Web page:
Global Design Expert Reflects Upon Innovative Ideas From This Year's Knowledge of Design Week
July 25, 2014
The only thing more impressive than listening to speakers at this year's Knoweldge of Design Week (KODW) is reading Rakhi Rajani's LinkedIn profile. The design expert has some serious cred, ranging from contributing to renowned style mag Harper's Bazaar Interiors Arabia and consulting for Nike, Yahoo! and Samsung. Though she splits her time between her product management gig at British stationery company MOO and speaking at global design conferences, the busy, jet-set consultant found a few minutes to reflect on last month's design week.
Rajani emceed the hospitality and retail portion of the international conference, which featured a series of seminars and workshops focused on innovation in design, led by award-winning architects, designers and entrepreneurs.
Rajani believes one of the most important ideas presented at this year's conference was for designers and ad execs to really focus on the human experience when creating new products and campaigns. She says,
"From broad spectrum advertising to more micro examples ... at the end of the day, I think it was clear that both retail and hospitality are people businesses that are driven by emotional need."
Perhaps one of the best examples of this was the Sensorial Stimuli project presented on day one of KODW by Jinhyun Jeon. Featuring a series of sensual, otherworldy dining utensils that looked nothing like their predecessors, the tools are redefining experimental dining. One nipple-shaped stick was vaguely reminiscent of a pacifier, while another spoon-like concoction had a pimply, bumpy edge.
The project is successful because Jeon tapped into consumers' sentimental nature: grown-ups have crossed the great divide between toddlerhood and adolescence but most never got the opportunity to play with their food the way they wanted to in their diaper days. So, why not invent tools to explore this nostalgic idea? Rajani says the eating utensils were fascinating because it helped the dining process take centre stage by slowing down the grazing ritual. In one Stimuli experiment, the diners took 2.5 hours longer than expected to nibble and slurp on their food.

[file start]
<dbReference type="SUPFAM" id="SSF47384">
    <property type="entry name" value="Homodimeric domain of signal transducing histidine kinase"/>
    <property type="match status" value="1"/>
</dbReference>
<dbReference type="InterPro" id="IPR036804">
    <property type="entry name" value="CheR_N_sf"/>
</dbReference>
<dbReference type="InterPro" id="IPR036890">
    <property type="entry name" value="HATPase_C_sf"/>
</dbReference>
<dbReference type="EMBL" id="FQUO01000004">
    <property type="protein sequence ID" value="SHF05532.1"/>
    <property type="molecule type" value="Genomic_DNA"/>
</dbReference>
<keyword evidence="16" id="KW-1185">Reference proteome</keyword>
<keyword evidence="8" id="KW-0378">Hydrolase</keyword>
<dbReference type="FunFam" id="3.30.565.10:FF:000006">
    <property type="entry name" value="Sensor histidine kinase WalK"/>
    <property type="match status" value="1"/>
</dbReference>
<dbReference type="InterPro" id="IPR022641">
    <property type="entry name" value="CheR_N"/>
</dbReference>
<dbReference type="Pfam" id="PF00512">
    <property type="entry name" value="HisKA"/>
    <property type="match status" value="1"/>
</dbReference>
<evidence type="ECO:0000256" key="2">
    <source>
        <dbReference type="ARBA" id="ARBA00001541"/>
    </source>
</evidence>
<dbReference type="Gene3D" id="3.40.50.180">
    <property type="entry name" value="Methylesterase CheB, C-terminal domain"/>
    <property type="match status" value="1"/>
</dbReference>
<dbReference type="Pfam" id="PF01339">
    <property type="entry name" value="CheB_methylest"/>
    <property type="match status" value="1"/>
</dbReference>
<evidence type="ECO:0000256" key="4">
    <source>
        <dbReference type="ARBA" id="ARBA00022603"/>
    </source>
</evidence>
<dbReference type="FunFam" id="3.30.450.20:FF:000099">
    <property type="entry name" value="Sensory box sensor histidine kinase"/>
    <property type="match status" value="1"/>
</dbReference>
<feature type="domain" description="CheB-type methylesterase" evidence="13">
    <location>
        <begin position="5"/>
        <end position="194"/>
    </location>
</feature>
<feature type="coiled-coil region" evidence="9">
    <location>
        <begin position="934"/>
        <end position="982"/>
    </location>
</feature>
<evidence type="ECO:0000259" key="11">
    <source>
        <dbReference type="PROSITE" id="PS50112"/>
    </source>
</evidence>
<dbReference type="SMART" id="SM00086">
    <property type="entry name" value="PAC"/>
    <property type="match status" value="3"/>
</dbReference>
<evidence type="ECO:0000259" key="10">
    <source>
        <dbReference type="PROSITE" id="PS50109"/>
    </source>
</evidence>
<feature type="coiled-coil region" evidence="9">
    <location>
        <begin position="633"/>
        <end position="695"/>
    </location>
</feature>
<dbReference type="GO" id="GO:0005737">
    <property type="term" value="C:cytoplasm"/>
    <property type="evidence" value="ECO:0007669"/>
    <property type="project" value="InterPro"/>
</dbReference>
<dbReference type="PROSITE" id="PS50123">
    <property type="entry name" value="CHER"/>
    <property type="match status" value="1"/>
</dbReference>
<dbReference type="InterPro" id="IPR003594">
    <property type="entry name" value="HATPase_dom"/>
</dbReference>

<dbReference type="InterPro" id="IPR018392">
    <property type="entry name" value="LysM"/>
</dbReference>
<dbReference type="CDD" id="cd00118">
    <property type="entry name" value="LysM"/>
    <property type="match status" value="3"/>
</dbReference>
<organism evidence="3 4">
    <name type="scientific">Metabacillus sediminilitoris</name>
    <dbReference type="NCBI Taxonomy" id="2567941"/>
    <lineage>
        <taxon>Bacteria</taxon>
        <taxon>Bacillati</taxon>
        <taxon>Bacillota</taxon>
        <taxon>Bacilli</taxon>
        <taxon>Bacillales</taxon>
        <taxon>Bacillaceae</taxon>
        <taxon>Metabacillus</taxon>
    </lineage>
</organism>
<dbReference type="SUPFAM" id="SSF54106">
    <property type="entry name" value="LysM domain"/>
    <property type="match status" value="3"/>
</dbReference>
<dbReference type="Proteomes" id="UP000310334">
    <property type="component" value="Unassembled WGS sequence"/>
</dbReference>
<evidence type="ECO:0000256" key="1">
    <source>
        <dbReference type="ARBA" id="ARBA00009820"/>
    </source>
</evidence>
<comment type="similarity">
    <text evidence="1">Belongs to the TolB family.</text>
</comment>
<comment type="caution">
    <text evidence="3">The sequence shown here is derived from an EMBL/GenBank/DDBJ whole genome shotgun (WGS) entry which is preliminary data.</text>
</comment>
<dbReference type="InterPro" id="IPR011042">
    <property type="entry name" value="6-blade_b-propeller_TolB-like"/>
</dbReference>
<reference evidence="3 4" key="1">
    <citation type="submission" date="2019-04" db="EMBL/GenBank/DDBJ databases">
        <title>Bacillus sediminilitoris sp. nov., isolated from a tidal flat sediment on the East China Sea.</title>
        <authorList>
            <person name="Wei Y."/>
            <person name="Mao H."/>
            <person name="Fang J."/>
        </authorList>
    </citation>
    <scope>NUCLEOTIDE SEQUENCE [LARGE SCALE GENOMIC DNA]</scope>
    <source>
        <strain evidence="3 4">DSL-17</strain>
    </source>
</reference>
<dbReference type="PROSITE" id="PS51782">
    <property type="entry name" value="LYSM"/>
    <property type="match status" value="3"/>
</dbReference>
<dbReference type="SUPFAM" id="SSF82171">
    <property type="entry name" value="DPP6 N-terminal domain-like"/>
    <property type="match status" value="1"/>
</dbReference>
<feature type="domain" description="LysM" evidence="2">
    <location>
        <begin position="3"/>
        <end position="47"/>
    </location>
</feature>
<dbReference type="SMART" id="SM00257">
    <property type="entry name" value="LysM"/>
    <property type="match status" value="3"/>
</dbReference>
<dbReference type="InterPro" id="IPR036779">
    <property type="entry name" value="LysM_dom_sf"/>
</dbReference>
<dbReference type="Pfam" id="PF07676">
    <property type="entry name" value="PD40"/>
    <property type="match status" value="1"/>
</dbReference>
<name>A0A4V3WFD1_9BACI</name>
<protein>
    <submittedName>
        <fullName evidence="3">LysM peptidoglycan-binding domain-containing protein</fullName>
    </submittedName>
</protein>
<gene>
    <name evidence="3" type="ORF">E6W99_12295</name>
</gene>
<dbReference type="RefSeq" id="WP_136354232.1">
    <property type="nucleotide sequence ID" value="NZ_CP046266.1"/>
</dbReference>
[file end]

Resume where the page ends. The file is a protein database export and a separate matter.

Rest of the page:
Another innovative idea Rajani really enjoyed was architect Andreas Strauss' boutique hotel. The Austrian designer presented his project dasparkhotel, a series of minimalistic, cave-like units fashioned out of reusable cement sewage pipes, placed in leafy public parks. Rajani says the project is appealing to her because the simple hotel rooms enhance its lush surroundings, bringing out the beauty of the park. She adds dasparkhotel is a fascinating social experiment, while also an innovative solution for solo travellers: "Hotels are forever trying to determine how to cater for the lone guest and dasparkhotel does just that but with a focus on the external environment." Feeling gutted to have missed KODW? Tune in to our webcasts now!
Aside from the hospitality and retail seminars Rajani moderated, there were also a series of fun, interactive workshops at KODW. One of the workshops focused on teaching attendees how to improve spatial design in workplaces to create a more productive workspace. Another workshop introduced attendees to the award-winning smartphone app iButterfly, which transformed the mundane task of coupon distribution into a cheerful butterfly-swatting game.
Attendees spent the week learning about innovative ideas, cutting-edge technology and design-focused products, and speaking with internationally acclaimed designers and entrepreneurs. If learning about inspiring projects and innovative design piques your interest, check out KODW's sister event in early December. To find out more about Business of Design Week, visit bodw.com for more info!